DeVos Deficit Concerns Arena Tenant

April 25, 2003
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GRAND RAPIDS — The first fiscal-year forecast isn’t a pretty one, as it shows DeVos Place losing $1.8 million.

But the new $211 million convention center will only be operating for seven months of FY04, from December through June, as the first five months of fiscal-year red ink will be chalked up to the soon-to-be-gone Grand Center.

Still, DeVos Place is projected to register a loss of $925,939 from early December when it opens to the end of the fiscal year on June 30. (See related story.)

Over those seven months, 210 events are expected to take place in the building. At least 11 of those will be conventions and trade shows, while many will be performances from the four nonprofit arts tenants that occupy DeVos Hall.

March is expected to be the busiest month of the fiscal year with 39 events, and June the least active with 10. The only profitable month of the seven is February; projected to earn $57,401 largely because of the public shows held there each year by Showspan Inc.

Revenue, however, is only a problem because the cost to run the new building has skyrocketed. Building manager SMG has projected that total expenses will soar by nearly $1.9 million, going from $2.3 million this year for the smaller Grand Center to almost $4.2 million next year for the larger DeVos Place.

It will cost $2.86 million just to run the convention center for those seven months, and that figure is 24 percent higher than it is costing to operate the Grand Center this year. At the projected rate, it would cost about $4.9 million to run DeVos Place for a year.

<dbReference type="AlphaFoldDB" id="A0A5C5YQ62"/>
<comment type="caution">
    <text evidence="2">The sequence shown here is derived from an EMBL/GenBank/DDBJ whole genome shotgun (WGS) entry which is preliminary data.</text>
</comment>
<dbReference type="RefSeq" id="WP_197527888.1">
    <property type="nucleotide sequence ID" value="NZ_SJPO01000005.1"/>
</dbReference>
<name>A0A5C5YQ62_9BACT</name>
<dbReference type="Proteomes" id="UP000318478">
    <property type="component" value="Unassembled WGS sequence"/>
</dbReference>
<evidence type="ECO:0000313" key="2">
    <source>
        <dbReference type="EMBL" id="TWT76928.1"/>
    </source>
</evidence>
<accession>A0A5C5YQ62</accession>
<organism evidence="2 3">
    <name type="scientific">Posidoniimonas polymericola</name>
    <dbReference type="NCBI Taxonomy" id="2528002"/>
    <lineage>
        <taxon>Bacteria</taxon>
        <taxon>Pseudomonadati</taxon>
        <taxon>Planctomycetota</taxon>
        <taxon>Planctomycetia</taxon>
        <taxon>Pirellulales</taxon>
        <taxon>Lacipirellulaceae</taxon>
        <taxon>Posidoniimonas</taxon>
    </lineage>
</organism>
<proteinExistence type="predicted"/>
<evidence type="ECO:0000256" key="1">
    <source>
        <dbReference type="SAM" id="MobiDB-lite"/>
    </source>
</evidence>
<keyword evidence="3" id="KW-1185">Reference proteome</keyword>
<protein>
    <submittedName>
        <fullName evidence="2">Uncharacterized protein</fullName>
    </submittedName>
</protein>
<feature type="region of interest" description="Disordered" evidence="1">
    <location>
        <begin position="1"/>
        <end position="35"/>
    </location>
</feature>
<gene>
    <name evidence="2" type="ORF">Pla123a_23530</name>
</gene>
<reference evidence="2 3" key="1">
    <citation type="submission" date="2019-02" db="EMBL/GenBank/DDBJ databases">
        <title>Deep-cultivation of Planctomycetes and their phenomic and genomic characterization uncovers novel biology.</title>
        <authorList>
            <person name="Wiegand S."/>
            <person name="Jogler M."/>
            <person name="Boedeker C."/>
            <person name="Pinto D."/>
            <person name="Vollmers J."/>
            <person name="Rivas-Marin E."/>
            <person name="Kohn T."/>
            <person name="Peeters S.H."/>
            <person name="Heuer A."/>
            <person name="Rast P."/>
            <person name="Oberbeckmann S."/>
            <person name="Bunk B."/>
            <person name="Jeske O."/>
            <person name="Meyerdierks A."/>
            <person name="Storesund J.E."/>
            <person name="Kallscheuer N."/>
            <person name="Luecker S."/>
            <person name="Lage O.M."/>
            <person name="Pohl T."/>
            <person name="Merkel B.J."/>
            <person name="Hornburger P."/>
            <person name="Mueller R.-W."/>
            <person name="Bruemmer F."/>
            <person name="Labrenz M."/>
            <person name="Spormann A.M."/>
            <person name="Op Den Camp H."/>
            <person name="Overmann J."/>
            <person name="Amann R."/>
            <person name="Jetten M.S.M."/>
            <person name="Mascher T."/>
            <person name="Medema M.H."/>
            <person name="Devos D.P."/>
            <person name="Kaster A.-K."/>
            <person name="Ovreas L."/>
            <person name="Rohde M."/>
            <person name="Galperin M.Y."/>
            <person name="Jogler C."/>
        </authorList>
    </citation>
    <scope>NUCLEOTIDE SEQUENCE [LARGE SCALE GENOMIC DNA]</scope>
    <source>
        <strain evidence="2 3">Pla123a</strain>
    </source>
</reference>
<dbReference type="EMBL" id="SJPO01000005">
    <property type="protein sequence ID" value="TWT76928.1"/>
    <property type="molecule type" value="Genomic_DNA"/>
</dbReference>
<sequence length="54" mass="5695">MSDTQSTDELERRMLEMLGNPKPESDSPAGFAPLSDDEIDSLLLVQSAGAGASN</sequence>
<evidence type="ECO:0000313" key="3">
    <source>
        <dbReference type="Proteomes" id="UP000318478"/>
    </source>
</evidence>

Higher utility costs and a higher payroll, due to the addition of a dozen employees, are the main culprits. The cost for utilities is expected to jump by $789,524, more than double the current bill, while the added workers will cost the building another $679,415. Insurance premiums and security charges will also raise the expense tab by another $150,000.

Steven Heacock, chairman of the Convention and Arena Authority Finance Committee, didn’t feel that the predicted shortfall would add booking pressure to the Van Andel Arena, whose projected profit of $1.5 million will be used to subsidize DeVos Place. But he did feel that the stress from a looming deficit could affect overall operations in both buildings.

“Like with your home budget or with a budget at your business, it does make you think about how do we tighten up? How do we make certain that we’re getting the most out of each employee that we can? How do we make certain we have the best trained employees in each position and that we do turn off the lights when we leave the room?” said Heacock.

“It certainly makes you look at those kind of things.”

There is one thing that DP Fox Sports and Entertainment hopes the CAA does not look at, and that is to only see the arena as a revenue source for the convention center. DP Fox owns the Grand Rapids Griffins and Rampage and is the arena’s biggest tenant.

“It’s definitely a concern for us because whenever one public facility is being expected to generate a significant profit every year to subsidize another public facility, it makes the tenants of the first facility a little bit nervous that things are going to be operated so tightly that it might change things going forward, as far as how your lease is applied and those kind of things,” said Scott Gorsline, DP Fox COO.